I couldn’t tell if it was the rain or the tears. That’s not true, it was clearly the rain — because the windshield wipers weren’t working! Again. Tears just compounded the problem.
The New Year had not begun well, but returning to friends in DC to attend the AHA (American Historical Assoc.) annual conference boded well — it’s the “happy place” for my HistoryChiQ persona. And yet…
The Set Up
That Sunday morning, I switched on the wipers to combat the light rain en route to the last conference session, only to find they wouldn’t swish for anything. And I had just had the whole shebang replaced!
One month prior, on my way to an event at Eleanor’s Roosevelt’s estate they stopped dead — in the middle of a snowstorm! I had to navigate myself off the highway in zero visibility, with trucks whizzing by — harrowing.
An agonizing decision to make my way back to the City when the snow had subsided a bit had me with my head hanging out the side window, stopping frequently to wipe the windshield. Almost $600 (mostly borrowed) and three days later, I had a new motor, wipers and other gizmos installed by the mechanic. As the Toyota Camry is a 1992, so it’s not so odd that this happened (although never with my ’93 Corolla), but it was ridiculous for it to happen again! And how was I going to afford it, and anyway, wasn’t it the responsibility of the mechanic — who was 200 miles away, and closed.
Earlier that morning, a kind man in a Ford Explorer told me to “have a blessed day” after giving me a jump at the gas station — the door had been ajar all night and the interior light on, but that didn’t fix the wiper problem. My anxiety mounted as I tried to navigate my way to the conference hotel, praying it didn’t rain harder and pondering what to do.
Being Sunday, no mechanics are open (I know this from experience), and I needed get back to NYC that night.
I started to cry, exacerbating the windshield wiper issue. And scream, frustration adding to the mix like dripping fangs. Every other problem in my life rushed in to adhere itself to this one — as they do — making it an insurmountable, expensive, infuriating mess.
And I thought, No. No no no no no no NO. There is a solution to this. Just because I don’t know what it is doesn’t mean there isn’t one. I decided there would be money and right jobs and a fix for the car, and just everything. I decided I was lucky.
An image came to me, a sort of largish present floating down, dirty white like one of those old erasers with the corners rubbed off, and tied with twine. I thought, ‘that doesn’t look very nice’, then immediately decided not to judge it. I found a parking spot and decided I had needed to drive around awhile to ensure the battery was recharged. I decided to go to the conference session anyway, caught the tail end of it and was thrilled I did — it was exactly what I needed to hear.
The first day of the conference, I’d gotten lost in the labyrinthine Marriott trying to find the opening reception. I ran into another woman who was lost, so we joined forces to find the party. Once there, we discovered we were exactly the person the other was supposed to meet: Ninie Syarikin was with NCIS (National Coalition of Independent Scholars) and was manning their reception table just as I had done the previous year in New Orleans!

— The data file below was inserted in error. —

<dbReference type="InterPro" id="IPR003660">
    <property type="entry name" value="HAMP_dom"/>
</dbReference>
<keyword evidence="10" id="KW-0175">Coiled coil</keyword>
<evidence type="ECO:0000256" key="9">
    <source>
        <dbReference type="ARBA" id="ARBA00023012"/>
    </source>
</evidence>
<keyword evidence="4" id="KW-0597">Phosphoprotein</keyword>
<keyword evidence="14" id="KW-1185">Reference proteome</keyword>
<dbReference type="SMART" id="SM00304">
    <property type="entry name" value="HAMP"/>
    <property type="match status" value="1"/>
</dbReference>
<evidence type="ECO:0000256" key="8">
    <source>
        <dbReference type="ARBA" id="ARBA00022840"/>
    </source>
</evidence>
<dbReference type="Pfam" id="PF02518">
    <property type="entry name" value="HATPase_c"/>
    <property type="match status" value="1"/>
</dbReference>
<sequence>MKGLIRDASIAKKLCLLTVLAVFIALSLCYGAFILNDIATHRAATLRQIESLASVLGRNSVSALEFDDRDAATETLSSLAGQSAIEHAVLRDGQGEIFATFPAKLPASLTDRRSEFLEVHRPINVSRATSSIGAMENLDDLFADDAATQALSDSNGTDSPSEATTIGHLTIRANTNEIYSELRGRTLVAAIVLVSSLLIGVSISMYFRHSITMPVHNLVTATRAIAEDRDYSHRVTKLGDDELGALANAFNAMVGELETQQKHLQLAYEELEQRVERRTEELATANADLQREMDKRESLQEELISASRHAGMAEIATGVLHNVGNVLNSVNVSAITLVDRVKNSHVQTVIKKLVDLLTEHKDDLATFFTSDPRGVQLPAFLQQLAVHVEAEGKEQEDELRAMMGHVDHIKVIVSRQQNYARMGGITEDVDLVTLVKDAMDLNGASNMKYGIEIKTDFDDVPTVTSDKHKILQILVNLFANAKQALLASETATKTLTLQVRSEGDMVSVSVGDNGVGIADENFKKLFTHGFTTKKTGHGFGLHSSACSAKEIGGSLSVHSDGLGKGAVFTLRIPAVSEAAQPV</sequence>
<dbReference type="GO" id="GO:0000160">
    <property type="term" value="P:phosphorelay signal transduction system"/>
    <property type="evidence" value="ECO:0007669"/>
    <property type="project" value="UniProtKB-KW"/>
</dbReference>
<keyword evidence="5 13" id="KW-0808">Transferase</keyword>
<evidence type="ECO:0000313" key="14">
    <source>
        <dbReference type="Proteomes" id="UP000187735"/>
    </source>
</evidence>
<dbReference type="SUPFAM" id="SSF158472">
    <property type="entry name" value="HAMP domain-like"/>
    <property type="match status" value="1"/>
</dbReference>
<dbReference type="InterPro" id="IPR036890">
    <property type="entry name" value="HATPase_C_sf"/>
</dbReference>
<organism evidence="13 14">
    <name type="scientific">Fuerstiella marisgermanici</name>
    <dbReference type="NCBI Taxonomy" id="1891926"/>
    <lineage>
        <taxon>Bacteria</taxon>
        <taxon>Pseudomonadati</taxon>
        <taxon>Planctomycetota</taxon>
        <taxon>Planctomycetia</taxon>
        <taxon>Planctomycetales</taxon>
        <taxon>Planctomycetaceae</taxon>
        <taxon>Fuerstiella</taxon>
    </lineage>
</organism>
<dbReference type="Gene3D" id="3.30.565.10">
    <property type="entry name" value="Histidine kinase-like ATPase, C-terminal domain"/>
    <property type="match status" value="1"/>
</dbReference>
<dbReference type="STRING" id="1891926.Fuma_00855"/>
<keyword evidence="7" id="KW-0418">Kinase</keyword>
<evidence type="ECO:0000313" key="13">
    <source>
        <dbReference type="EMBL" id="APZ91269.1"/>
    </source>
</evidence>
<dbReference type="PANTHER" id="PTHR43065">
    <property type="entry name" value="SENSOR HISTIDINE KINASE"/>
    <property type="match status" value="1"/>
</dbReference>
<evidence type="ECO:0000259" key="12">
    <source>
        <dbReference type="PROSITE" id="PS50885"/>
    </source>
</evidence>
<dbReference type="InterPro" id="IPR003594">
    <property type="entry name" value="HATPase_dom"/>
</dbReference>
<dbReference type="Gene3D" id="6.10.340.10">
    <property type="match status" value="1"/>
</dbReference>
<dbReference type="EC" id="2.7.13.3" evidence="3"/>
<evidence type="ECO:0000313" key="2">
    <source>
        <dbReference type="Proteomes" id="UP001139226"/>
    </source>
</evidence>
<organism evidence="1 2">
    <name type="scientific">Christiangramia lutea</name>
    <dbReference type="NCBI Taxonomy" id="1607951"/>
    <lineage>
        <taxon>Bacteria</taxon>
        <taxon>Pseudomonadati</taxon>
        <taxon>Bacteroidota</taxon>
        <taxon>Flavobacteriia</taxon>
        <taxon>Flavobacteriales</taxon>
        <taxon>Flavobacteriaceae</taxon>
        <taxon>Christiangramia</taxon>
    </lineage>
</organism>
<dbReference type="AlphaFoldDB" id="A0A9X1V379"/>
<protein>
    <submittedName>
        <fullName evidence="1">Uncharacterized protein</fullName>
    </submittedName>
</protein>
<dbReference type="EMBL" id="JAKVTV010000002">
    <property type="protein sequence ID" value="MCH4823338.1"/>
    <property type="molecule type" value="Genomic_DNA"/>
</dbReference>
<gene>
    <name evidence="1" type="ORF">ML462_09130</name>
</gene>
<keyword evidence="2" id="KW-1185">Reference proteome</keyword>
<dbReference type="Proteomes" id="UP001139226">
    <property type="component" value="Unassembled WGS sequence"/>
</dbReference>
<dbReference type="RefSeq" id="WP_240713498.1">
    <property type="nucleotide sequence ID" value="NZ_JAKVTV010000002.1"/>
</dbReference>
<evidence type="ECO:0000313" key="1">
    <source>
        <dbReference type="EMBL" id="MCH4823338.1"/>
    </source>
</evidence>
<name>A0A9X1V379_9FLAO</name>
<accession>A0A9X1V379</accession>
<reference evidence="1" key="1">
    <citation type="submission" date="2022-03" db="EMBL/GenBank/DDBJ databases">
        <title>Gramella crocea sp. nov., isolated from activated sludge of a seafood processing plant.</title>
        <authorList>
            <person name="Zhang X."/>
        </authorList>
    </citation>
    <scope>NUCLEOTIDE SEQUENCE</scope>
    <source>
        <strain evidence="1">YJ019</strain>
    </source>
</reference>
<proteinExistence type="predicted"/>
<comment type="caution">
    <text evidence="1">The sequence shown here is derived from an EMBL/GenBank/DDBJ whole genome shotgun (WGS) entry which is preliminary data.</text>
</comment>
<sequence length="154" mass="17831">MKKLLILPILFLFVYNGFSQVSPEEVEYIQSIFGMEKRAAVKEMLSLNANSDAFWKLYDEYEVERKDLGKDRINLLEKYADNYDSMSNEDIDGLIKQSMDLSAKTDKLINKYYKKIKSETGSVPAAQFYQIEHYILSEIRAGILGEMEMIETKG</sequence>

As I sat in the lobby that Sunday wondering if I dare the 4-hour drive in drizzle with no wipers and contacting anyone I could think of to figure out what to do, she emailed me… to see if I was still in town, could grab a coffee, etc. I explained that my departure had hit a major snafu. Ninie said, “I know someone who is good with cars….” My heart lurched.
I ran to the car to be ready to go when she called back. I stopped in an Indian shop to replace some lost gloves my hostess had lent me. The shopkeeper threw in an evil-eye bracelet, a string of blue eyes just like mine. “You look like you could use some luck,” he said.
The phone rang. Ninie’s friend was at a Laundromat two minutes from the hotel. I zipped over, met Ahmed, loaded his laundry into my car and drove another three minutes to his back alley, where he proceeded to figure out precisely what was wrong with my wipers.
For some peculiar reason I’d kept the broken mechanism that had been replaced in the trunk. This sped up the diagnostic process. Now, all we needed was a 12-bolt. Ummm. Ahmed looked dubious; my heart thudded, but when he dumped out the contents of his toolkit, I enthusiastically helped him look. Eureka! And the windshield wipers worked better than they ever had. Ever.
Ahmed was in construction now, but helped people with their cars sometimes. He explained what my mechanic had done wrong (and what it should have cost). I was filled to the brim with gratitude. I offered him all the cash in my purse (not much). No. I offered him what I had in the car, a bottle of perfume (for his wife or girlfriend?), a liter of Diet Coke? A blanket! No no and no. In the end, I gave him my card and told him he had a place to stay in NYC whenever he wanted.
What was the miracle? Chance meeting with Ninie? Her calling me? Ninie knowing Ahmed? Ahmed knowing how to fix what was wrong? Getting home safely? Yes to all, but also… my changed mindset.
Plus, now I have an odd little “miracle picture” of the present (get it?) to remind me, because the slippery thing about miracles is, we start to discount them in hindsight. Already the Bigness of how impossible this all felt is starting to recede.
But the next day, which happened to be the feast of Epiphany, I had one:
The metaphor of the windshield wipers: Yes, they had broken down before, and been fixed, but I still wasn’t seeing clearly (too many tears in the way). This time I did see… that everything you need is right in front of you, like a gift, sans sharp edges, although it might not look like you’d expect, but it can erase what’s wrong. And the twine that holds it all together is an unbroken string of gratitude.